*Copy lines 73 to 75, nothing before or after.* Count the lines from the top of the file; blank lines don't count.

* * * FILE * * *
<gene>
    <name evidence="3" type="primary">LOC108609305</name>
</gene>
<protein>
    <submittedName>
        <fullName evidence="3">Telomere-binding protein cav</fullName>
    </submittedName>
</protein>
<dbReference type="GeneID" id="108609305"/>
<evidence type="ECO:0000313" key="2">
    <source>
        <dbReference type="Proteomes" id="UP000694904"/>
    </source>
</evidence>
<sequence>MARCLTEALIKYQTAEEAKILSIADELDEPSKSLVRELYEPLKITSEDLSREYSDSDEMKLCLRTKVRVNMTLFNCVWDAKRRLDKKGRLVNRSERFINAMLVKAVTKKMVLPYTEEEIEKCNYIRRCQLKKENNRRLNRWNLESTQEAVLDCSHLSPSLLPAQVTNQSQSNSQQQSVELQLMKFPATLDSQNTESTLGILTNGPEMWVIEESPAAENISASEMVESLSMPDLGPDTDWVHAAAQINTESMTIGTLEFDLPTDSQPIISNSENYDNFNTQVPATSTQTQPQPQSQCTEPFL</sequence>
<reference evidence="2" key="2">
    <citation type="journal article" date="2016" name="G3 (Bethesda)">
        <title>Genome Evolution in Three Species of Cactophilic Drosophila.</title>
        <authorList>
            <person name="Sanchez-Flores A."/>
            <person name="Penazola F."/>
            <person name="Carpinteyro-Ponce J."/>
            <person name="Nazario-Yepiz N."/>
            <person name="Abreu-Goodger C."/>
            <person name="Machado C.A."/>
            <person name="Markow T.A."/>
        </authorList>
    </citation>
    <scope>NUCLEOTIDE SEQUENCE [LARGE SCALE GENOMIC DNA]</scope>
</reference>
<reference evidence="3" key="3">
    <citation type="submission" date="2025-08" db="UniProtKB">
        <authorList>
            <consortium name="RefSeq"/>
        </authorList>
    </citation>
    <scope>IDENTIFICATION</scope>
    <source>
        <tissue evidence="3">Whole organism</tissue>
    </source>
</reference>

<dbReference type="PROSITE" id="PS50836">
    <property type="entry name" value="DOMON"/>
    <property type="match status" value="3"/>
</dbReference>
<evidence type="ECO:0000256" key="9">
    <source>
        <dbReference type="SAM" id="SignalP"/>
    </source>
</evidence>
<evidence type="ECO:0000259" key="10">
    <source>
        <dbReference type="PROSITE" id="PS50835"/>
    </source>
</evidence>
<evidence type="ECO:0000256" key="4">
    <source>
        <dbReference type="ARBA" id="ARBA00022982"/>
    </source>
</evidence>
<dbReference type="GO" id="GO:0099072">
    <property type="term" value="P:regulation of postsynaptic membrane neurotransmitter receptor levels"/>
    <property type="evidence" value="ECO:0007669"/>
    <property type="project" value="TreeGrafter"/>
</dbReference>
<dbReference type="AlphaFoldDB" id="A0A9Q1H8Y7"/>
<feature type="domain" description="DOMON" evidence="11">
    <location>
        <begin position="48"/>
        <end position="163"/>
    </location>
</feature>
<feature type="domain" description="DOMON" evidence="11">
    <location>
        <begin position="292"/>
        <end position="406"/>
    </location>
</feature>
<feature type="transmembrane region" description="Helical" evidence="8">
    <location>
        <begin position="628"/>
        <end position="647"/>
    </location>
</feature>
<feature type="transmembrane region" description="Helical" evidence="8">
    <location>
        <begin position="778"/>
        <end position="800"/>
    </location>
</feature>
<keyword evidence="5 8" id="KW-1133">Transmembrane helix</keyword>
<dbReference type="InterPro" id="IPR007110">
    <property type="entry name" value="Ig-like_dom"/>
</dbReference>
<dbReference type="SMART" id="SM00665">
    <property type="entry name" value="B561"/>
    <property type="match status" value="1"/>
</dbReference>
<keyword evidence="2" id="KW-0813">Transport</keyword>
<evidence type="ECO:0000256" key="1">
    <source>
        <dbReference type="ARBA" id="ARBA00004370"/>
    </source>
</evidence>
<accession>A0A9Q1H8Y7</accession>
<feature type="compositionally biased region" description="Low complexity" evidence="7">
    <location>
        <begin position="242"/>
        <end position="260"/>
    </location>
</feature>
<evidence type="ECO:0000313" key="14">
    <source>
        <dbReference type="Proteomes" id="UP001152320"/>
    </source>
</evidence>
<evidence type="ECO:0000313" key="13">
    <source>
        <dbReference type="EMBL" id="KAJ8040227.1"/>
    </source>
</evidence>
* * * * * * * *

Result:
<feature type="domain" description="DOMON" evidence="11">
    <location>
        <begin position="292"/>